Picture: Change Management Mind Map

  • raising and recording Changes
  • assessing the impact, cost, benefits and risk of Changes
  • developing the business justification and obtaining approval
  • management and co-ordination of Change implementation
  • monitoring and reporting on the implementation
  • closing and reviewing the Change requests

  • RFCs
  • CMDB
  • FSC - Forward Schedule of Changes

  • Initiating and logging
  • Initial filtering
  • Allocating initial priority
  • Categorization
  • Assessing impact and resource
  • Authorizing and approving
  • Scheduling
  • Building
  • Testing
  • Implementing
  • Reviewing
  • Management reporting on Change Management quality and operations

  • FSC
  • RFCs
  • CAB minutes and actions
  • Change Management Reports
BASIC Change Management Process Diagram
Picture 1: BASIC Change Management Process

  • Less adverse impact of changes on the quality of IT services and SLA
  • A better assessment of the cost of proposed changes, before it is incurred
  • A reduction in the number of changes that have to be backed-out, but an ability to be able to do this more easily
  • An ability to absorb a higher level of change without difficulty
  • Increased visibility and communication of changes to both business and service support staff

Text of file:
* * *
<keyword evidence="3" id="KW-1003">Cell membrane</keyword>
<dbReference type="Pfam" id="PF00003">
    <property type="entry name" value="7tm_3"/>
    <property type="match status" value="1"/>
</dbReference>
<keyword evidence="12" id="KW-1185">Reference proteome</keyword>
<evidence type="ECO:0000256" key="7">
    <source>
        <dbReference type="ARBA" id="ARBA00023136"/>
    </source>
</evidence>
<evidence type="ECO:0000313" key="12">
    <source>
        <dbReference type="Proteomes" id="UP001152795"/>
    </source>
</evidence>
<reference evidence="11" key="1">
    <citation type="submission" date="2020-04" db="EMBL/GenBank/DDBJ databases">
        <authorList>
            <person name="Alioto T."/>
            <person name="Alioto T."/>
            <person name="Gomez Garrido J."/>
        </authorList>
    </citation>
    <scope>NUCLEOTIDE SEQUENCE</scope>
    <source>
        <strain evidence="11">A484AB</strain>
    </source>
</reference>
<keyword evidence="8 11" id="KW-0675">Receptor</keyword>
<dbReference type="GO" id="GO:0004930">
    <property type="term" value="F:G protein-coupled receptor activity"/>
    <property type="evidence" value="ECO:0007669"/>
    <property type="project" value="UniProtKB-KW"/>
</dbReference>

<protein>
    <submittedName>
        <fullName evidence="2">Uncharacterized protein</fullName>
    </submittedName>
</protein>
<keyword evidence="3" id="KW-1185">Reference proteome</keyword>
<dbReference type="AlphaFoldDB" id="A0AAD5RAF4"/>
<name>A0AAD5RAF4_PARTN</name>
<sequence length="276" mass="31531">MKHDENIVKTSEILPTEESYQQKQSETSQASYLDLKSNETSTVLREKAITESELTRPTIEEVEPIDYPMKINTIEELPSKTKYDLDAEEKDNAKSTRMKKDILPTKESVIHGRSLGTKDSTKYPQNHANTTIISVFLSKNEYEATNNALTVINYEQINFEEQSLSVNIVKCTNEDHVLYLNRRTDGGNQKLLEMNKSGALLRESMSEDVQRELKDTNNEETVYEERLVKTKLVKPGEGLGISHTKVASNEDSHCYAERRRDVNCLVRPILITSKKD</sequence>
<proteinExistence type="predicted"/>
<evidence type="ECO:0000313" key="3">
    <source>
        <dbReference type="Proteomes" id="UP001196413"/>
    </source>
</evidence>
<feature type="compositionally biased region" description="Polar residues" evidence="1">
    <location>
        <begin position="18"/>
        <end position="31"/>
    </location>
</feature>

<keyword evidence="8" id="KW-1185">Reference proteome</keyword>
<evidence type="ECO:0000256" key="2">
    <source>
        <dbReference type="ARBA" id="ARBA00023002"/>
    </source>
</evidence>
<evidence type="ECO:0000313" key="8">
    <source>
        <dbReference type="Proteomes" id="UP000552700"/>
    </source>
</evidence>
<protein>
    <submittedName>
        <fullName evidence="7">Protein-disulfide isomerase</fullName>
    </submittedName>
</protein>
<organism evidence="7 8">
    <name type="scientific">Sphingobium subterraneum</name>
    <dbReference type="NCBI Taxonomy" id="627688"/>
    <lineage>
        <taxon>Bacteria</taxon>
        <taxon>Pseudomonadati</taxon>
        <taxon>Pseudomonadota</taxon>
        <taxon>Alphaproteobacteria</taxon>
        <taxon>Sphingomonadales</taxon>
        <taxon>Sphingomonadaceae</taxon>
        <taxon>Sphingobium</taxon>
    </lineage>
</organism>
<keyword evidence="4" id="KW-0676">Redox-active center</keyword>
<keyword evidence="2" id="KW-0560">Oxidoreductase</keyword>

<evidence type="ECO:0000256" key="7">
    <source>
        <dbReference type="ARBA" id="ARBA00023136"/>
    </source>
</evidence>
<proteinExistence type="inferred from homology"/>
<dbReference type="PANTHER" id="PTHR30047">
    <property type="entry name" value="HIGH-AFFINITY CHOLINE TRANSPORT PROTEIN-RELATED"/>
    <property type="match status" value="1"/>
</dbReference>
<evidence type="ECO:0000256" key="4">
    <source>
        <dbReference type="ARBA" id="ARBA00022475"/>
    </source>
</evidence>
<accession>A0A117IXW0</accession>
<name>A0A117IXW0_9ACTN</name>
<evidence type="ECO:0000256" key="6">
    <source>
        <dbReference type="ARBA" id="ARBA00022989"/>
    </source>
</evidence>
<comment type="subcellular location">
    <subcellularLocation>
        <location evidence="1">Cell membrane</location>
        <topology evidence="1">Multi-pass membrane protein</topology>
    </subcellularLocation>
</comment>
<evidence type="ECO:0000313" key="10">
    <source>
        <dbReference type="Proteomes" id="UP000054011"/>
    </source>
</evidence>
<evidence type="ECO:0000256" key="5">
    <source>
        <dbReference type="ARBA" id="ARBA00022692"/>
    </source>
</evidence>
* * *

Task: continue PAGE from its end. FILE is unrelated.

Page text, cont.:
• Improved risk assessment
  • Improved Problem and Availability mgt. trough the use of valuable management information relating to changes
  • Increased productivity of key staff as less need for diversion from planned duties to implement urgent changes or back our erroneous changes

Possible Problems
  • Implementing on over bureaucratic process
  • Attempt to bypass the process
  • Paper based system - bottleneck
  • Cultural difficulties - getting buy-in
  • Contracts and third parties
  • Scope of change is too wide
  • Ownership of impact systems is unclear
  • Lack of Configuration Management
  • Inaccurate configuration details leading to poor impact assessment
  • Lack of management commitment
  • Poor synchronization of upgrades between platforms and across locations
  • Back-out procedures are missing or not tested
  • Handling of urgent changes
  • Progressing RFC is too manually intensive
  • Complex distributed or mobile infrastructure
  • Time-scales (too ambitious)